Although Alexander Graham Bell is widely credited as the inventor of the telephone, this is not the entire story. One Antonio Meucci demonstrated his teletrofono in 1871. He even filed a caveat, a type of stopgap patent, that year. Unfortunately, he failed to send the $10, to keep this current. Thus, when Bell's patent was registered in 1876, he got the glory. [N.B. The facts on this matter are a little more complicated than I indicate here. Please see the comment by Donna, below. - The CP]

There are also questions of priority. For instance, both Newton and Leibniz invented calculus at roughly the same time. Who did it first? Nobody really knows.

The discovery of penicillin is another similarly complex story. North African tribes have made a healing ointment, from the mould found on animal harnesses for thousands of years. A French Physician, Ernest Duchesne, observed similar practices of Arab stable boys in 1987. He did detailed research on the mold and identified it as Penicillium glaucum. He sent the research to the Institut Pasteur, suggesting further study, but they did not even acknowledge reciept. Sir Alexander Fleming coined the term 'penicillin' in 1929, work for which he eventually was to recieve one third of a Noble Prize in 1945. Fleming shared the prize with Ernst Boris Chain and Sir Howard Walter Florey.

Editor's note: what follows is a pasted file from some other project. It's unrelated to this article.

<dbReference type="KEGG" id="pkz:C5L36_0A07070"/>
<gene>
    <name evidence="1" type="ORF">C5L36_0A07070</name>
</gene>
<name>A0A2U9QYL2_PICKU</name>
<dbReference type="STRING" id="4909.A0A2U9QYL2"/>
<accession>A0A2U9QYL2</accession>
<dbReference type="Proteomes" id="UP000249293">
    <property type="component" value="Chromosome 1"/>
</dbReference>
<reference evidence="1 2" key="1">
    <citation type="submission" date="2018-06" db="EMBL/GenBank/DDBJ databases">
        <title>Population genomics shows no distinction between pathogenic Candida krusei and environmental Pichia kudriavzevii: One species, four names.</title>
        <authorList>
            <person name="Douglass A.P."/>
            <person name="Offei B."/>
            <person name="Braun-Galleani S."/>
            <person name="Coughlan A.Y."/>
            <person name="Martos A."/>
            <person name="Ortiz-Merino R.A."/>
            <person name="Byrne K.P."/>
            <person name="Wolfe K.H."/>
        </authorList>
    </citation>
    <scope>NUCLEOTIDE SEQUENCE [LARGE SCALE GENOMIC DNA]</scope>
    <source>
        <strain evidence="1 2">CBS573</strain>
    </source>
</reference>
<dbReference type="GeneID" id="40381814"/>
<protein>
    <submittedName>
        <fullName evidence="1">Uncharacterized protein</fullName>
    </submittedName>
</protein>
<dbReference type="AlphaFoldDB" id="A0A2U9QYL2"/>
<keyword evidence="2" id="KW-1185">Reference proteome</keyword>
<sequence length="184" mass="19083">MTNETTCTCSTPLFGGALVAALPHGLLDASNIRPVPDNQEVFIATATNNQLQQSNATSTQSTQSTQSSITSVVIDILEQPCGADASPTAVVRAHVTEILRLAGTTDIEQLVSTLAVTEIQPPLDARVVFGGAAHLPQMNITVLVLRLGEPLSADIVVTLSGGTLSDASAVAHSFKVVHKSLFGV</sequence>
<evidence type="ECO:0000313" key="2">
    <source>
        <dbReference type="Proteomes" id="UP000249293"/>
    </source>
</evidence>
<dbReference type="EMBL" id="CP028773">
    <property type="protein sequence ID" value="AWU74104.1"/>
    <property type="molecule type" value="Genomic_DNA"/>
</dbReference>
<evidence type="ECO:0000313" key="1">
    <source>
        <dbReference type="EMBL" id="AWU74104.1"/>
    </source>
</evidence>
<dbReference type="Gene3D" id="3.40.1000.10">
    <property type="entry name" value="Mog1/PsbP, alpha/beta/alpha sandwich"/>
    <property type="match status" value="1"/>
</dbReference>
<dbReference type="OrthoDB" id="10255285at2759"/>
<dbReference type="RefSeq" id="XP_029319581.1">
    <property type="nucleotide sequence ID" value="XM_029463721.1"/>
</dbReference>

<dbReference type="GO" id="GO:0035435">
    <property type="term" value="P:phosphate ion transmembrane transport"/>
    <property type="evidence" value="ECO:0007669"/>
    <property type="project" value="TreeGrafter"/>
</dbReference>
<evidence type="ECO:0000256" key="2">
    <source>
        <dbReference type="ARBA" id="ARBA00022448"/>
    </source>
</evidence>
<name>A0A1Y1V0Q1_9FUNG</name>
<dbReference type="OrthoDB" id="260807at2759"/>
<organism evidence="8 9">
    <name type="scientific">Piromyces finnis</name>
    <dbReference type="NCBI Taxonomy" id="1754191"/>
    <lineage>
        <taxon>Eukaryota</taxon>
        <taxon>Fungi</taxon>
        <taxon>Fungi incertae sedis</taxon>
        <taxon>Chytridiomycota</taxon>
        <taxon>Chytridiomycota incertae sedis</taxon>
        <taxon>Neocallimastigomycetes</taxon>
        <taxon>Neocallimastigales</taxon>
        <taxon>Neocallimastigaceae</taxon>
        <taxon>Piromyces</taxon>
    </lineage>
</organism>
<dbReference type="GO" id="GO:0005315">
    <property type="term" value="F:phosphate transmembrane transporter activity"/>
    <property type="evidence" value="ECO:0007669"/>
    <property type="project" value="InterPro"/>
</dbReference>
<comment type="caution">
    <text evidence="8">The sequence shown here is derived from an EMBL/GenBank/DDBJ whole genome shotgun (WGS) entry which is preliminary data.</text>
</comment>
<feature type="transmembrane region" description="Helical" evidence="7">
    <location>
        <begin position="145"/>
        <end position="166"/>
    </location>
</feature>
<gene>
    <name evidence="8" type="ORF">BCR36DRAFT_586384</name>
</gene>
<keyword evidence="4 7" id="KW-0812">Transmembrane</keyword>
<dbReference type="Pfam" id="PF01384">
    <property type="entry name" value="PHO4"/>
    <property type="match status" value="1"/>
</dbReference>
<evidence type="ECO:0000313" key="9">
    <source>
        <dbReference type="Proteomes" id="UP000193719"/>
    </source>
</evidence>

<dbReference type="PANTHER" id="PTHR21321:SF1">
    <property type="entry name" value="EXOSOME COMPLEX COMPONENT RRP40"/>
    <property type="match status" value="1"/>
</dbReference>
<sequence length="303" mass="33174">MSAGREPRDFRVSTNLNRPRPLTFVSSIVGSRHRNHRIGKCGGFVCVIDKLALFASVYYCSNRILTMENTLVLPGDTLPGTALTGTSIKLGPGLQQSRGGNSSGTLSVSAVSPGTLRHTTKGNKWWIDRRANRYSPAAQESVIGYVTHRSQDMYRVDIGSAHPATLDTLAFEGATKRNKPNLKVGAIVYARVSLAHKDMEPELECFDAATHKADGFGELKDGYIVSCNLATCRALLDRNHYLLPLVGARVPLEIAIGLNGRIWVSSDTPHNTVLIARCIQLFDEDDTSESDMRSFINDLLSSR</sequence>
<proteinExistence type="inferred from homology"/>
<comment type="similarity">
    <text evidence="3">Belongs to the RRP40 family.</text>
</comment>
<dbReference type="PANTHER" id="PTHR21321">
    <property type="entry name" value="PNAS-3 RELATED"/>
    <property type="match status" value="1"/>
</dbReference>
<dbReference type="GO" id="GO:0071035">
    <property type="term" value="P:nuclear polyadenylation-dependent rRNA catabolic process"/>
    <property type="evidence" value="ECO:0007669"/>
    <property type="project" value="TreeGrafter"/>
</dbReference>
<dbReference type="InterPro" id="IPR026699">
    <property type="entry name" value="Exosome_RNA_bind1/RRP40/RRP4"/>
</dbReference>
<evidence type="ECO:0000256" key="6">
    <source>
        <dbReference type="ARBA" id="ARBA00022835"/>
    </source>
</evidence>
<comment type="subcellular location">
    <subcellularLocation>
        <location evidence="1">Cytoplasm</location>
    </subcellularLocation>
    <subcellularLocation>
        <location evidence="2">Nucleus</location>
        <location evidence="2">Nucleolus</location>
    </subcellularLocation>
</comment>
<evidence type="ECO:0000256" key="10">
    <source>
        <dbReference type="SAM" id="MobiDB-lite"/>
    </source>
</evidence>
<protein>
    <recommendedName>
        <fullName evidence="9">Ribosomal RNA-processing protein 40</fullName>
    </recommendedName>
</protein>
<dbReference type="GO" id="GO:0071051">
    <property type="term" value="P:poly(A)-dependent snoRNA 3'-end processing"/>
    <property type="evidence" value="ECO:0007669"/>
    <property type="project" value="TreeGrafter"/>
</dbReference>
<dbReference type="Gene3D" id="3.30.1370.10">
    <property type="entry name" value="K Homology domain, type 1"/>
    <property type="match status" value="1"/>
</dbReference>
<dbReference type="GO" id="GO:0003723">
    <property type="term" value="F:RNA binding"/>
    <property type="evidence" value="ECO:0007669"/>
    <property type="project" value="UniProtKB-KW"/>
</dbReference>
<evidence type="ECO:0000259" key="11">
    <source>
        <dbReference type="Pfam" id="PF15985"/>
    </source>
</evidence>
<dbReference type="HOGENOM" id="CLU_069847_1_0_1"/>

The main point here though is that invention is not a simple process. Thus, the question "Who invented X?" is almost always going to give rise to to a myriad of complex and often contentious answers, that are always going to be subject to doubt. A simple question, but with many complex answers.

The CP

1 Comments:

Anonymous Donna said...

Just to clarify things a little -

Antonio Meucci's telephone was an acoustic, mechanical telephone (sort of a glorified tin can telephone) NOT an electrical telephone. Had he maintained his caveat it would have had no bearing on Bell's patent. It did not describe any elements of an electrical telephone and could never have been used as a commercial telephone.

Below are excerpts from the complete text of the ruling in the Antonio Meucci case.


From 31 Federal Reporter 728-735

American Bell Telephone Co. v. Globe Telephone Co. and others [including Antonio Meucci]